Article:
The average Australian spends more than five hours watching YouTube every month.
With such high viewership, it’s no surprise that interest groups are reaching out with YouTube to try to change people’s behaviour, including well known campaigns such as Beyond Blue’s Man Therapy and Tourism Australia’s Best Jobs in the World. But how successful are they?
It’s well established that television and movies can influence audience behaviour. For example, medical dramas can increase the number of people signing up for organ donation and encourage women to get breast cancer screenings, while movies that feature smoking increase the number of teenagers taking up smoking.
There’s even a Hollywood charity dedicated to using television and films for promoting public health messages. However, YouTube videos are much shorter than television shows or movies, meaning that people have less time to become involved and persuaded to change their behaviour.
In our study we looked at whether a single viewing of a YouYube video could influence a person’s behaviour a month later. More specifically, we looked at whether watching a 50-second YouTube clip could encourage pet fish owners to regularly clean out their aquariums.
Why pet fish? In many behavioural studies results can be biased by outside influences. If we studied exercise or smoking the participants would have been exposed to similar advertising campaigns elsewhere and might be tempted to lie about their behaviour to feel better about themselves. We were fairly confident that fish owners wouldn’t come across any other videos on cleaning fish tanks.
With 1.5 billion pet fish sold globally every year, it’s time we started taking better care of them and regularly cleaning out an aquarium is one of the most effective ways to keep your fish healthy.
Nearly 200 fish owners took part in our online experiment. After answering a few short questions about keeping fish and how often they cleaned their tank, they were randomly assigned to one of three groups.
Two of the groups were shown different videos designed to improve their tank cleaning habits, either a sad video about pets dying or a funny video of fish pooing. The remaining control group were shown no video at all.
One month later, they were asked again how often they cleaned their tanks and what they remembered about the video.
What they remembered
Initially, it looked as if watching the YouTube video made no difference to their behaviour. About a third of people cleaned their tank more often after the experiment, a third less often and a third stayed the same.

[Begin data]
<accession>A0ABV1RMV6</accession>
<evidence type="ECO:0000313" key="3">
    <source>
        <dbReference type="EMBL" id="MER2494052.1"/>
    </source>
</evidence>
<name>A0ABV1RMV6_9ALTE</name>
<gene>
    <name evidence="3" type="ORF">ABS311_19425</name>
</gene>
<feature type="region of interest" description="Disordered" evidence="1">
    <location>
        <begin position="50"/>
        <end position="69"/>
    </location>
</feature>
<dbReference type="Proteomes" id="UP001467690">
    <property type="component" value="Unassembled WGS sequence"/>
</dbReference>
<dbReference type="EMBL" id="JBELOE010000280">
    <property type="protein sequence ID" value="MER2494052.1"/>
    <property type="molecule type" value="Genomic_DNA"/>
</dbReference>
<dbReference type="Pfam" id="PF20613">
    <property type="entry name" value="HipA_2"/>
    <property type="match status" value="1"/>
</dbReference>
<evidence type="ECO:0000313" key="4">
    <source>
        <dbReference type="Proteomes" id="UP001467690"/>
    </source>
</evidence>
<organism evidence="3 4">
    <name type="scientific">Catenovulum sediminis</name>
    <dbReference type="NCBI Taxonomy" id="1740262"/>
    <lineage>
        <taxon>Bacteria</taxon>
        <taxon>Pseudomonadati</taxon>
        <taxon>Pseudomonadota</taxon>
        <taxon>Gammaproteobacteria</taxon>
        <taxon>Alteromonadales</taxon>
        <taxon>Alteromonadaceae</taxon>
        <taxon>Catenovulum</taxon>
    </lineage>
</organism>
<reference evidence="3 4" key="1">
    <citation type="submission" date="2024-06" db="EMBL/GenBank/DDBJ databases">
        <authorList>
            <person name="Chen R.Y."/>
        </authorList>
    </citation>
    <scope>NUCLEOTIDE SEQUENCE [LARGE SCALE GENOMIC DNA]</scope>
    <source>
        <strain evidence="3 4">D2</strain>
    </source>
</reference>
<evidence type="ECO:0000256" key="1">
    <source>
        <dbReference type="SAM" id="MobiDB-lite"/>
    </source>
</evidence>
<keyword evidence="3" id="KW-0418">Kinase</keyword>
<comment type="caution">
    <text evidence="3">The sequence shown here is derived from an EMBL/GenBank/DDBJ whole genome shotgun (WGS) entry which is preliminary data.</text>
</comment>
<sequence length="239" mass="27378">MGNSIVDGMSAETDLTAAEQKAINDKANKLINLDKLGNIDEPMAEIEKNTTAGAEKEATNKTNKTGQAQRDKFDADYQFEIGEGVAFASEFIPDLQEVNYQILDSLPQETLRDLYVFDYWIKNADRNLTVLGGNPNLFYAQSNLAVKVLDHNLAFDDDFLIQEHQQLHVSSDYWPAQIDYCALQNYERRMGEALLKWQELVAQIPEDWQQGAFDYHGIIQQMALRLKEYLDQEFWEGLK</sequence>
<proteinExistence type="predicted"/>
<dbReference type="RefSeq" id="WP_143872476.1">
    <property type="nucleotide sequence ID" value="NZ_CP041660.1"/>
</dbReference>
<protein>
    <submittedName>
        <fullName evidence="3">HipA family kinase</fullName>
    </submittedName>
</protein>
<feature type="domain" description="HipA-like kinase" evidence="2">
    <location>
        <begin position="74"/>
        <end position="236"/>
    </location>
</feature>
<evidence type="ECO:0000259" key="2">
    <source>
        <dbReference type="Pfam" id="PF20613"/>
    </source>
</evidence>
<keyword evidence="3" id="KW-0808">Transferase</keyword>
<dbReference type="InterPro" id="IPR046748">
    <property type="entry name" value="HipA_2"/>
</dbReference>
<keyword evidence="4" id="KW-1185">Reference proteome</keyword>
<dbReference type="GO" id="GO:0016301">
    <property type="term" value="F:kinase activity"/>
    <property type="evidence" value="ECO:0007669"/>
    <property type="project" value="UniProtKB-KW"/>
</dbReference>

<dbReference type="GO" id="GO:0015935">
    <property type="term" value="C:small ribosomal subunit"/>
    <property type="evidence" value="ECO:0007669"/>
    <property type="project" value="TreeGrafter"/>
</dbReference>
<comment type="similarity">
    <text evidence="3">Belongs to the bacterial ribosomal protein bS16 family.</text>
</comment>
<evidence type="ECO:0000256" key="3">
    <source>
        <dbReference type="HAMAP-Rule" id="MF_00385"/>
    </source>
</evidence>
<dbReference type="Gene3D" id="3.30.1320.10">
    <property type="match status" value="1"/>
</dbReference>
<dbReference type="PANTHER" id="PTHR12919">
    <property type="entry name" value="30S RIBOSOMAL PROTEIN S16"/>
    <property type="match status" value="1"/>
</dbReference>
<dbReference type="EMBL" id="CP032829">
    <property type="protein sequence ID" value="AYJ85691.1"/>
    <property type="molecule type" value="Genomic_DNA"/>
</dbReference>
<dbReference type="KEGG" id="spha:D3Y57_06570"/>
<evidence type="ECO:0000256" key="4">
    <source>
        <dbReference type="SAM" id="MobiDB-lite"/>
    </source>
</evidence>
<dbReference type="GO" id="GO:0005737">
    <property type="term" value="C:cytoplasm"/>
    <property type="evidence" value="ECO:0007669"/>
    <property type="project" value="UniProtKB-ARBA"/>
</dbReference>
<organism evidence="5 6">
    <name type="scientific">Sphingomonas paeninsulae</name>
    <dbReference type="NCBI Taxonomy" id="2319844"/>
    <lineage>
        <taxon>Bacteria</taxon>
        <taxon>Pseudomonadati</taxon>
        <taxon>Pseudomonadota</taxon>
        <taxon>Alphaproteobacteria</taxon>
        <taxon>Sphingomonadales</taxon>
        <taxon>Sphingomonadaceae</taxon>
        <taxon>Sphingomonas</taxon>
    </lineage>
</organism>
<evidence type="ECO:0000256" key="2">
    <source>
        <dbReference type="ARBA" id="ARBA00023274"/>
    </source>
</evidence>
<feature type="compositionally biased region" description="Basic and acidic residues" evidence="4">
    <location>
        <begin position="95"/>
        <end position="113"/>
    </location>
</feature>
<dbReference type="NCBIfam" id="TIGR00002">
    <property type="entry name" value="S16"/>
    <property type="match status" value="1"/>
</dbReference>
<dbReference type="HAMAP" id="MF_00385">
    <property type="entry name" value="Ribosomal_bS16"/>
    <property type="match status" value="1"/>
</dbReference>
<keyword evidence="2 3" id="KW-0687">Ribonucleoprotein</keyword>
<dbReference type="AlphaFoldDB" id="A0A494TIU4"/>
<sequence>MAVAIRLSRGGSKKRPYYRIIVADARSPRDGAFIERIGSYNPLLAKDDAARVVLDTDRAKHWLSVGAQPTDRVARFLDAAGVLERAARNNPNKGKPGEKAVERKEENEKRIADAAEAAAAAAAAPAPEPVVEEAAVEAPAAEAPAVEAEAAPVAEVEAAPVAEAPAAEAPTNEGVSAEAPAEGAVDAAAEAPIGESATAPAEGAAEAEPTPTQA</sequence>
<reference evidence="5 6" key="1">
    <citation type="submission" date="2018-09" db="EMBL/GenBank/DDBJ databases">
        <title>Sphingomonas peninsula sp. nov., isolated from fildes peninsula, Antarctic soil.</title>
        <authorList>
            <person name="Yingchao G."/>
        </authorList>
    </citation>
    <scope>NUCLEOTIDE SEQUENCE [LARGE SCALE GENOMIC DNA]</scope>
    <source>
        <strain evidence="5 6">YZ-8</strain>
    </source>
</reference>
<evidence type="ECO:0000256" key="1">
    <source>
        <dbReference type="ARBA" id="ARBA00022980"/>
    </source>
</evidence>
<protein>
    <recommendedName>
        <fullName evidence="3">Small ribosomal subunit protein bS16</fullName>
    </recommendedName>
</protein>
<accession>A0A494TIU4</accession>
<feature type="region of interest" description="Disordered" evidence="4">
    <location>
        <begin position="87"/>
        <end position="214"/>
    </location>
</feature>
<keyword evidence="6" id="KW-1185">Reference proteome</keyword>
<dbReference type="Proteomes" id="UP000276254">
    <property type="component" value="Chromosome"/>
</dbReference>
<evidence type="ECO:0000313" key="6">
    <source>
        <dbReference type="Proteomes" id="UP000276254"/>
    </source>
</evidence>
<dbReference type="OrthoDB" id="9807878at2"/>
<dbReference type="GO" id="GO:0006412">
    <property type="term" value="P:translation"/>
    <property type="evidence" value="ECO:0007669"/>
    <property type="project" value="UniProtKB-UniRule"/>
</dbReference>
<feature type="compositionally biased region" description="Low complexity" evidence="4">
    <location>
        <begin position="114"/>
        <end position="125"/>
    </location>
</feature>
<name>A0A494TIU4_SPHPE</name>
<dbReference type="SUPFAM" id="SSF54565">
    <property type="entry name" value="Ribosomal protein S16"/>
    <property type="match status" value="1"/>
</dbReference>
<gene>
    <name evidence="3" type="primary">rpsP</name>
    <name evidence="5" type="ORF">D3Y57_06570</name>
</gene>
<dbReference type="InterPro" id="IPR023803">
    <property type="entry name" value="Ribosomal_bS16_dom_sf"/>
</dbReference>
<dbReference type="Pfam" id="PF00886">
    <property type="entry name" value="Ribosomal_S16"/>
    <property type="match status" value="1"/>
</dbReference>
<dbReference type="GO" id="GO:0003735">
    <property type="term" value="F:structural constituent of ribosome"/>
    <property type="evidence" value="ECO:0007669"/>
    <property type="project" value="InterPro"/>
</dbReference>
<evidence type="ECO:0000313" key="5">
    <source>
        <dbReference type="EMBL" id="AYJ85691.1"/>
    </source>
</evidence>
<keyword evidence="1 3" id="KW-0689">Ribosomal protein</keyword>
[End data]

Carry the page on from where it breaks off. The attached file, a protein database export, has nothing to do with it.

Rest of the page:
However, a closer examination revealed that the results were slightly more complex. People who watched a video but did not improve were already doing the right thing and cleaning out their aquariums regularly.
So, rather then being unaffected by the video, they simply didn’t have room for improvement. But for the one-quarter of respondents who agreed they needed to improve, the videos made a big difference.
The group of owners who said they needed to improve but did not see either YouTube video actually got worse over the following month. Half cleaned their tank the same number of times and the other half cleaned their tank less often. None of the participants in this group improved their habits.
By comparison, 60% of fish owners who intended to improve and watched a YouTube video started cleaning out their tanks more often. Only 6% cleaned their tank less after watching the video.
Make ‘em laugh to remember
When it comes to remembering the message, comedy appears to beat tragedy, with 88% of people who saw the funny video recalling it after one month compared to 60% who recalled the sad video.
Our results suggest that YouTube videos can affect a person’s behaviour, if only by reinforcing what you already intended to do. For example, a YouTube video encouraging people to quit smoking won’t help people who don’t smoke, and won’t stop determined smokers. But it could help people who were thinking about quitting to start taking action.
So for people thinking of making a YouTube video there is some evidence to suggest that a funny video will be remembered better, which is possibly why Melbourne’s Metro Trains Dumb Ways to Die was a YouTube hit despite dealing with a serious topic.
Our results, while promising, represent a small sample and may not apply to all topics or all groups of people. YouTube is an important feature of modern life and more research needs to be done to determine its full potential to influence our behaviour.
This is an edited version of Miriam Sullivan’s presentation “Can we change behaviour using YouTube?”, delivered today at the Australian Science Communicators national conference in Brisbane.